Wilcox returned to the bench after that, rarely appearing in critical situations. He played just two minutes in the comfortable West Region championship game victory over Stanford.
It was during the offseason that Wilcox began his rise, starting in the weight room, where he passed Lonny Baxter as the strongest player on the team. Wilcox sculpted himself and added power to his high-flying game.
"His body is freakish," Maryland strength coach Kurtis Shultz said." Chris can probably eat three or four pizzas and not gain a bit. He was strong right away, but his form was not good. His flexibility wasn't good enough to keep up with the pace of going up and down the court. Now [it] is."
Wilcox has gone from being a finesse player as a freshman to a sophomore who is comfortable throwing around his 220-pound body down low. He was selected third-team All-ACC this week after averaging 13.3 points and 7.8 rebounds in league play.
"Everyone talks about his athleticism, but I also think he is a good basketball player," said Wake Forest coach Skip Prosser, who compares him to Brian Grant, one of his former players at Xavier and currently a Miami Heat forward. "[Grant] went from being a freshman who could just dunk. Literally, that's all he could do. By the time he's a senior, he's making 3s and ends up being a lottery pick."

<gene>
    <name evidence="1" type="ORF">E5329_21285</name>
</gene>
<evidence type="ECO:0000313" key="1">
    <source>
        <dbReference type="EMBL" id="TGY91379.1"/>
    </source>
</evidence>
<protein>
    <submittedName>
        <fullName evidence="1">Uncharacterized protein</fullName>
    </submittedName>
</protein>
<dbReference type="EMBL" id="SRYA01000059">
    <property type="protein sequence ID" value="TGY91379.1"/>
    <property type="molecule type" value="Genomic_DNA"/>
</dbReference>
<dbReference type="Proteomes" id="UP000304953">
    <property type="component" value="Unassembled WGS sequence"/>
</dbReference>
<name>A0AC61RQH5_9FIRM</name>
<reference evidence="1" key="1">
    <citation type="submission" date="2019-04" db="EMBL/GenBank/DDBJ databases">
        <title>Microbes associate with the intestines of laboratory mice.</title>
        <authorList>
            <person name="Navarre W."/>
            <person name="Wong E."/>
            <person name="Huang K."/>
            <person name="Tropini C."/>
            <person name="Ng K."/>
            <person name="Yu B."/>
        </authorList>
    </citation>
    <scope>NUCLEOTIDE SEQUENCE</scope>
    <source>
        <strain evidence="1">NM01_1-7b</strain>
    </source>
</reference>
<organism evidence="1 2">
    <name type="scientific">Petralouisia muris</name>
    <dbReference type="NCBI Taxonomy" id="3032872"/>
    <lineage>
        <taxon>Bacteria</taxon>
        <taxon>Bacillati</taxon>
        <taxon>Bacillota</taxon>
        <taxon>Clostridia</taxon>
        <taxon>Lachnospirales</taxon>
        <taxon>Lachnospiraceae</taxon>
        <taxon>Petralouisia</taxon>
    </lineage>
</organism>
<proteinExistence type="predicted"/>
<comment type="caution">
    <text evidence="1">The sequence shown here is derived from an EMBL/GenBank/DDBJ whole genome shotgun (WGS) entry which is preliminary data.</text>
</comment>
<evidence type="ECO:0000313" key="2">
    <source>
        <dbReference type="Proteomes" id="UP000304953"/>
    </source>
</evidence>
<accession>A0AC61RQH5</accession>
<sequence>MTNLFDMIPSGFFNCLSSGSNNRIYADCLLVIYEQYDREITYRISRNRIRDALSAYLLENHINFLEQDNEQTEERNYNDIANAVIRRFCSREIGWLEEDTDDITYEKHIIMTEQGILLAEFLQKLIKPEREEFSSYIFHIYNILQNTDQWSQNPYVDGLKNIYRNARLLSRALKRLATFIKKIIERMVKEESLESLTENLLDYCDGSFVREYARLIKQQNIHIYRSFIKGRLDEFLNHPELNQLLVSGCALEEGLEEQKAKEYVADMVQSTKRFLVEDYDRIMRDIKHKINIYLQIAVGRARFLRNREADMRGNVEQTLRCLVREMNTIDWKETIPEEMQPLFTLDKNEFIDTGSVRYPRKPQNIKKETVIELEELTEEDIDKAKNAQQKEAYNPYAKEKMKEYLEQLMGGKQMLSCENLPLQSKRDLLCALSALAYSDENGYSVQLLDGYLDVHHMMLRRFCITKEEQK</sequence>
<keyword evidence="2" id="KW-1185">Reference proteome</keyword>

Wilcox concedes he rarely knew the second option on plays last season and has done homework with notes from coaches to get up to speed. Now he has earned the coach's confidence with his knowledge and refreshing attitude.
"He really runs the court well, but he wouldn't do that every play before," said Williams, who feels Wilcox could be a top-five NBA pick if he stays through next season. "Both offensively and defensively, he can do a lot of damage if he runs the court. That's been a big addition to his game this year.
"Offensive rebounds and dunks, he's as good as anybody that plays in the NBA at times. In terms of his game developing for when he does go to the next level, which he will do, he still has some things to work on."
At this point, Wilcox plans to return to College Park next season, though that could change. For now, he is savoring the moment as a key member of one of the nation's best teams and enjoying college life a far cry from being turned down for Chadbourn's team in the seventh grade.